By Kerry Halladay - January 16, 2024
There are a lot of myths and misconceptions that surround all forms of organ and tissue donation, including donating eye tissue. Even though the U.S. has one of the most robust cultures of donation, a lot of people still have concerns.
Having worries and uncertainties about donation is completely normal. Organ and tissue donation information can be very technical. Unless you have been personally touched by donation, there’s no reason for you to know about it in depth. Plus, we in the U.S. don’t often talk about death openly. So, all around, it is very normal to have questions, concerns, and worries about donation after death.
A common question is: “Will doctors, nurses, and emergency responders let me die if they know I’m a donor?”
The short answer is a resounding “NO!”
That said, it is a very understandable, widespread worry. It was a worry that Don (name changed for privacy) had, and it kept him from registering to be a donor.
Don is a banker who helps clients with big life planning needs. During an estate planning meeting with Kerry, a member of the RMLEB community and professional relations team, he bemoaned the fact that few people make end of life plans. Worse, even fewer tell their families about their decisions!
Since talking to family is hugely important in the world of eye, organ, and tissue donation, Kerry commiserated. Also — since it is impossible to keep a communicator from seizing an opportunity to tell people about what they do — Kerry told Don about how important it is for registered donors to tell their family about their decision.
That’s when the tone changed. Don’s financial advisor voice went away. He asked if he could ask some questions.
Wouldn’t an EMT see the heart on the driver license and just… not bother? Wouldn’t the hospital staff let someone die if they knew their patient was a donor? Wasn’t it a liability?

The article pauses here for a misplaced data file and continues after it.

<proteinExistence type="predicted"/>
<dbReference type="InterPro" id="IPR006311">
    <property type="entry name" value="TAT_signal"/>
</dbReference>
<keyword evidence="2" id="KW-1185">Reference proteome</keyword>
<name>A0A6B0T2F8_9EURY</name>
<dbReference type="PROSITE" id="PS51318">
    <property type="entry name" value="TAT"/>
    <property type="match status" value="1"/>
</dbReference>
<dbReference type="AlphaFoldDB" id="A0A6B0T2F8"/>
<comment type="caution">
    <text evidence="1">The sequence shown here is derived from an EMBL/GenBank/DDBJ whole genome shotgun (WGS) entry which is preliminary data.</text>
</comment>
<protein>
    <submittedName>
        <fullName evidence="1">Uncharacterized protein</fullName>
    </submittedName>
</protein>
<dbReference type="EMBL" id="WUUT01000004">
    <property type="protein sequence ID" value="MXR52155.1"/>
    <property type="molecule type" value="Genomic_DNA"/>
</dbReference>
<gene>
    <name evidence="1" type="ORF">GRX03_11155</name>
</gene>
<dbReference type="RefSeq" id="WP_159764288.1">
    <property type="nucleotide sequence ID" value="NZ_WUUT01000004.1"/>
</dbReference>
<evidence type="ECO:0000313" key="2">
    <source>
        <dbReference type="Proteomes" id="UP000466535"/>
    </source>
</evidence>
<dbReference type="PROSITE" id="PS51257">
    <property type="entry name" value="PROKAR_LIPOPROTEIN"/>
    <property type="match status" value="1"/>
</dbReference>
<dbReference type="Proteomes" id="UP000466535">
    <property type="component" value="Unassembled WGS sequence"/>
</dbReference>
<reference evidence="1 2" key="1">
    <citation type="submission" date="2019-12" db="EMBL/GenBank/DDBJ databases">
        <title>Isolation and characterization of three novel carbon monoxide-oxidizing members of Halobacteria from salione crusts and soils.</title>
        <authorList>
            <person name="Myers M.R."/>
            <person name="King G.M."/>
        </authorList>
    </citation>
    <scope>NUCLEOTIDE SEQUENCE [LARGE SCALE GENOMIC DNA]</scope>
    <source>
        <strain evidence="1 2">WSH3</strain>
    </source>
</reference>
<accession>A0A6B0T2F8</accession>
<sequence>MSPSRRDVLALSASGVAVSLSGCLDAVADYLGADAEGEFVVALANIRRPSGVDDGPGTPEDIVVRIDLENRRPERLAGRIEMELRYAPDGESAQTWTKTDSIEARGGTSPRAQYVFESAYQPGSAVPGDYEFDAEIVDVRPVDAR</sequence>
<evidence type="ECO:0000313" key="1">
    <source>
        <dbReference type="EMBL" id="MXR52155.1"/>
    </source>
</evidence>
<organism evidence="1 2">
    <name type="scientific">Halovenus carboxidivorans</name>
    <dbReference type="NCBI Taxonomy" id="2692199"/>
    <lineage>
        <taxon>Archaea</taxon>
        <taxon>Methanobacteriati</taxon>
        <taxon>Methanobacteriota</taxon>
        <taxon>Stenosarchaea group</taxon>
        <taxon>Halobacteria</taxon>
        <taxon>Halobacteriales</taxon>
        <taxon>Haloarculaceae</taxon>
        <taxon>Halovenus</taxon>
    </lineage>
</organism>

These questions stemmed from Don’s worry. He admitted later that he had previously decided to not register as a donor because of these concerns.
The people who work in health care have the professional and ethical duty to act in the interests of their patients’ health and wellbeing. That is their goal. In most cases, they won’t know someone is a registered donor at all or until after the patient has died… if ever.
For example, when an EMT arrives at the scene of a crash, they are focused on trying to save the injured. That is their priority. They aren’t rifling around in crash victims’ wallets. Only after the critical care has been given, they might try to figure out who the person is, which could see them looking for an ID card. Even if they find it, they aren’t looking for the donation heart symbol. They are looking for identification to pass on to the hospital and possibly to police or other emergency responders so next of kin can be reached and alerted to the situation.
Similarly, the priority of nurses and doctors treating critical patients in the emergency room is to give care and save lives. They aren’t looking through wallets to notice donation heart symbols. Unless a patient directly tells their hospital staff that they are a registered donor, most nurses and doctors will never know their patients’ registration status.
According to the Uniform Anatomical Gift Act — the law that regulates eye, organ, and tissue donation — all deaths that happen in hospitals must be initially referred for donation within an hour. Most of the time it is a nurse, house supervisor, or hospital chaplain who makes this referral. So, it is possible that someone involved with a patient’s care learns about their registration status… but only after they have died.
Those details aside, the fact remains that medical personnels’ professional duty is to the interests of their patient. Your life, health, and wellbeing while you are alive is their priority. The care staff who work with you while you are alive are trying to keep you that way. The medical care team and the organ and tissue recovery staff are always separate groups.
The Rocky Mountain Lions Eye Bank and other donation recovery agencies become involved only after death has been declared and the decedent has been identified as a candidate for donation.
After Kerry told Don about all this, he said he had a lot to think about. But he also said he was grateful for the information. He said if he had known about the details before making the decision not to be a donor, he might have made a different decision.
If you’re not already a registered donor and this information has changed your mind about signing up, you can sign up online 24/7. Remember to renew your decision every time you get your driver license too and share your decision with those closest to you, especially if you’ve had a change of heart.
If you’re already a donor and have questions, feel free to contact us with your questions about eye tissue donation, or check out these sources of information: